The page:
A federal judge here has issued strict new guidelines for the D.C. Human Resources Department to follow in its processing of Aid for Dependent Children applications.
U.S. District Judge Aubrey E. Robinson Jr. found the agency in contempt of court more than a year ago for its failure to process the applications within a 45-day period, and reiterated in his opinion issued Wednesday that the city's handling of the applications had been inefficient.
He said Wednesday that the DHR must file monthly reports to the court concerning its handling of the applications, any administrative changes that affect the processing of the applications, and its ability to maintain a staff adequate to process the applications quickly.
Robinson also required the DHR to provide applicants with a written list of steps they must take to qualify for the AFDC program. In the 45-day period, the Human Resources Department must act upon the application and prepare for the first check to be issued.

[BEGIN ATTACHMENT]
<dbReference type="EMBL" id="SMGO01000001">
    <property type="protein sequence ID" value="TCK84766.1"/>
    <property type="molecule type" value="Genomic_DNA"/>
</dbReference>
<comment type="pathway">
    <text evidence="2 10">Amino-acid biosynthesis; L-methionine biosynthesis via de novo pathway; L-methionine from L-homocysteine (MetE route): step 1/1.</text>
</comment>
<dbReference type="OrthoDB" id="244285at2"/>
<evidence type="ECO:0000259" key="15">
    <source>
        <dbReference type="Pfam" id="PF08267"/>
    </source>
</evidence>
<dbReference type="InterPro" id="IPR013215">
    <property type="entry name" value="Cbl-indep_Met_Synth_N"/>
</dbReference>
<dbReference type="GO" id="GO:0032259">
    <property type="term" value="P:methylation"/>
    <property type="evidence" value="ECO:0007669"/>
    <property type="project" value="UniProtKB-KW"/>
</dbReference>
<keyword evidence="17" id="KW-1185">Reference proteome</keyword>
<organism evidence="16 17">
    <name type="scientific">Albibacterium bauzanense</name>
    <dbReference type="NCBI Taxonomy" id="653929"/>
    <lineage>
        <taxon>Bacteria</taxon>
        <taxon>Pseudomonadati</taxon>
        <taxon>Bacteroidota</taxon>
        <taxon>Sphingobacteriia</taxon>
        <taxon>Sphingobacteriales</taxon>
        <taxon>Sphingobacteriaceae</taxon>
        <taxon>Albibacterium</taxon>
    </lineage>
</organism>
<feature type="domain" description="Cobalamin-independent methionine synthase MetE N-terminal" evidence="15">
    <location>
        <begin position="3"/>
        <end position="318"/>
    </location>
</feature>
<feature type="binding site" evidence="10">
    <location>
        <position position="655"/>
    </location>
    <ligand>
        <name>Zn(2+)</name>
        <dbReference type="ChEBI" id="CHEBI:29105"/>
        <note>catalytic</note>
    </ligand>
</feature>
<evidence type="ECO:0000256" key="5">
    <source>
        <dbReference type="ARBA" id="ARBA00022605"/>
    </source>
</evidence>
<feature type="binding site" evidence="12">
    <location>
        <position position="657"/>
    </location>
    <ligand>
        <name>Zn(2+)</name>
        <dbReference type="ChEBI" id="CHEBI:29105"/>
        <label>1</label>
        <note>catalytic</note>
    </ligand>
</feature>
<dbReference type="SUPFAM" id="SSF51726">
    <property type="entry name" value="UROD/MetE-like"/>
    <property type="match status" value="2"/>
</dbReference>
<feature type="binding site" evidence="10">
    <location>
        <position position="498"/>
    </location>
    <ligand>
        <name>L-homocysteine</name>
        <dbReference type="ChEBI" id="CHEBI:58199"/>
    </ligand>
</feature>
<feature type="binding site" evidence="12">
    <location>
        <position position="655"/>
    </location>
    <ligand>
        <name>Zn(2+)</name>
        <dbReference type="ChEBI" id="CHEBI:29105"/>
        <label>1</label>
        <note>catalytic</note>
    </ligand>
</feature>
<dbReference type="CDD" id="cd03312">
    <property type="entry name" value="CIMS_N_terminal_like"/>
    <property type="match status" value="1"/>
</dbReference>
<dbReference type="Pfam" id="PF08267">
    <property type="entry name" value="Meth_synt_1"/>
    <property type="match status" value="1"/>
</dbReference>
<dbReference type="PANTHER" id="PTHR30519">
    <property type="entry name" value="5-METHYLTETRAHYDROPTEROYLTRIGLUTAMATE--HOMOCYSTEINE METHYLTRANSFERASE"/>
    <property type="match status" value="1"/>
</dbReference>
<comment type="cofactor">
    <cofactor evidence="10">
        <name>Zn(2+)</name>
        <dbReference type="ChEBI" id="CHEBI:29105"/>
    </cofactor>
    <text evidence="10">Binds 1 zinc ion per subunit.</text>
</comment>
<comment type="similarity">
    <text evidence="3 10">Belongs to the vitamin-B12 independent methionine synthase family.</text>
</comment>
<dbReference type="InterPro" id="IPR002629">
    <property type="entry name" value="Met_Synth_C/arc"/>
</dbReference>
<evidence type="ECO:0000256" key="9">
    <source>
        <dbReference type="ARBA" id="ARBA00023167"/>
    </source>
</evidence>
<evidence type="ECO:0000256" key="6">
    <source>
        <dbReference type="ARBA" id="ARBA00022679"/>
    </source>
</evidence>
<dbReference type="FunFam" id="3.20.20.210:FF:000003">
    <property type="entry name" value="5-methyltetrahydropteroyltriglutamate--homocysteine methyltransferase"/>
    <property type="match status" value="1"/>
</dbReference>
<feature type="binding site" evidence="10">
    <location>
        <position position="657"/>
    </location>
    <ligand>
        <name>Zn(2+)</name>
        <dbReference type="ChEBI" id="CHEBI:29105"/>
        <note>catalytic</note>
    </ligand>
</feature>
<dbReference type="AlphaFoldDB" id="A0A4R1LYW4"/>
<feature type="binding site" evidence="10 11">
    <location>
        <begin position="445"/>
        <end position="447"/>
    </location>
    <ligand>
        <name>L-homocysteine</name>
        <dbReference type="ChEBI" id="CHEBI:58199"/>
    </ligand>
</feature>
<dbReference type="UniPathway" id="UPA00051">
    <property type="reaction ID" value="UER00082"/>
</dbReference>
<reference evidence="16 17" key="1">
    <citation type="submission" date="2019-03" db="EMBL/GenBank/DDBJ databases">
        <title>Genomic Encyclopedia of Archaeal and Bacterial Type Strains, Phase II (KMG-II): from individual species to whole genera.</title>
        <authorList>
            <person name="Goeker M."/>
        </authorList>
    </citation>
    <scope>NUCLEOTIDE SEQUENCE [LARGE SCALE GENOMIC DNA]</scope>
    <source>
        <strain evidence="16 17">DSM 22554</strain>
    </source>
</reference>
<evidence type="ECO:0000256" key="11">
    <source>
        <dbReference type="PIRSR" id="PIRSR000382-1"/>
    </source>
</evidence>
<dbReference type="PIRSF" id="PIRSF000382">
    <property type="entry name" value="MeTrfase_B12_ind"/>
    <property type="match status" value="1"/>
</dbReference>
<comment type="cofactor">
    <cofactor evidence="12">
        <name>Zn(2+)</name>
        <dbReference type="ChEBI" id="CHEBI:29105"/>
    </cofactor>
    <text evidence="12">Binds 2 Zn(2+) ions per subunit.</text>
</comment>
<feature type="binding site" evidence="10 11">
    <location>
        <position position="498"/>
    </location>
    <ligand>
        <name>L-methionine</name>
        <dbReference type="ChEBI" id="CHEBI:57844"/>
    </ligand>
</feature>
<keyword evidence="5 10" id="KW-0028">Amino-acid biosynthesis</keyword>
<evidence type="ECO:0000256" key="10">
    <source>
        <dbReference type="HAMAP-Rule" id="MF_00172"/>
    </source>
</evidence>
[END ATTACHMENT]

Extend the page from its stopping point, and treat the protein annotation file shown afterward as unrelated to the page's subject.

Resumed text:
Robinson initially ordered the department to adhere to the 45-day time limit on Nov. 8, 1974, but found the agency in contempt of that order when plaintiffs in the case brought to his attention two years later that nearly 1,000 applications were pending for more than 45 days.
"The demonstrated inability to comfendants to take effective administrative measures with respect to matters within their exclusive control in the areas of assigning, training and supervising personnel and in advising the City Council and the Congress of the priorities required for compliance," Robinson said in holding the agency and city officials, including D.C. Mayor Walter Washington and former DHR head Joseph P. Yeldell, in contempt.